The tactical or battlefield communications market requires transportable systems that can be set up quickly in the field, under difficult conditions, to establish communication links. Existing antenna technologies have issues:
- Omni-directional antennas provide low gain, are easy to intercept and offer no spatial diversity.
- High-gain antennas that use mechanical positioners/gimbals are typically large, heavy and slow to steer.
- Passive arrays (PESA) are expensive and have high losses and low efficiency.
- Active arrays (AESA) are power-hungry and expensive.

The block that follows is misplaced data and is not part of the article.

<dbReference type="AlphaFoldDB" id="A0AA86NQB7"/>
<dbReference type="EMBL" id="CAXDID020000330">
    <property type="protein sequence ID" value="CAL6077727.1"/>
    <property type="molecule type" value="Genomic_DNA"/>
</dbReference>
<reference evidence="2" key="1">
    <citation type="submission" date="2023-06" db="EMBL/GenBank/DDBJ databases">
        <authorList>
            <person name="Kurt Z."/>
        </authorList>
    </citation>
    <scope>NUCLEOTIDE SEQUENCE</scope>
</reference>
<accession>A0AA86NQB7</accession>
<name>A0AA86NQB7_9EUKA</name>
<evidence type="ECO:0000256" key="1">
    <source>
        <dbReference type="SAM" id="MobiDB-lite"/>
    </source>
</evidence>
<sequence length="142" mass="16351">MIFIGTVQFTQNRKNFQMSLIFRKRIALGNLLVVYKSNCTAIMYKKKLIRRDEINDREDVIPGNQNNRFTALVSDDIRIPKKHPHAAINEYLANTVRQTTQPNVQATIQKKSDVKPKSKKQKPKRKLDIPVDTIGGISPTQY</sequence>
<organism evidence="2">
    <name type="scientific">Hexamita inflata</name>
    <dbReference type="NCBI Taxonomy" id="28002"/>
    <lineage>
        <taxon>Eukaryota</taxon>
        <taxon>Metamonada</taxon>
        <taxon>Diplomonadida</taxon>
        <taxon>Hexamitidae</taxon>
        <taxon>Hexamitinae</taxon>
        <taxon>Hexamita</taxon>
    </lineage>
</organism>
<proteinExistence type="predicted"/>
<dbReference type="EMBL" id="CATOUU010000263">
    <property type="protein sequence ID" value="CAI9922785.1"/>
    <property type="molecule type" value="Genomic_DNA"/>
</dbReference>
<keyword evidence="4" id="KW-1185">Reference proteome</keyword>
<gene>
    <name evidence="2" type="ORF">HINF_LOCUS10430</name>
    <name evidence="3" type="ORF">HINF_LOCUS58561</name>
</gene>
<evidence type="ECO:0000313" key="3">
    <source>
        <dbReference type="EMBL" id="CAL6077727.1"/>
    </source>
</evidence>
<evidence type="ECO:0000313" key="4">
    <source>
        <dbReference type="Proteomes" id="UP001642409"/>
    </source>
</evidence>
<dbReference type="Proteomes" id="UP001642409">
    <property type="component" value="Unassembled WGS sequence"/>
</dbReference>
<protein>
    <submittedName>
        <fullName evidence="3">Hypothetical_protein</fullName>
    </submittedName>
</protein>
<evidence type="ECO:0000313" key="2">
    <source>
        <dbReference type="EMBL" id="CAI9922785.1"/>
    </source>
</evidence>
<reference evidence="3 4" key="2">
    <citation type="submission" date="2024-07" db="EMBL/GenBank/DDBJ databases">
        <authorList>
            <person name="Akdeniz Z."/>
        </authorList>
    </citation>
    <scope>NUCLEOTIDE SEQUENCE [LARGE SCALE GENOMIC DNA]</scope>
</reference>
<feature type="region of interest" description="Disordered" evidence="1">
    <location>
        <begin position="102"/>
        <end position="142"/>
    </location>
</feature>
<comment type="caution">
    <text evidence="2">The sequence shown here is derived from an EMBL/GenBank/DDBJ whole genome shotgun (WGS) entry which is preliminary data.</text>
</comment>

Compared to omni-directional antennas, Holographic Beam Forming (HBF) antennas provide narrow beam patterns to avoid interception while supporting spatial diversity. They offer the beamsteering and beam forming performance of phased array antennas – PESA and AESA – without the high C-SWaP (cost, size, weight and power consumption). Better still, HBF antennas can conform to curved surfaces like the underside of a unmanned aerial vehicle (UAV). Low size, weight, and power — and aerodynamic conformance — allow UAVs to fly farther and faster, devoting less payload to typical communications gear and enabling wholly new mission profiles.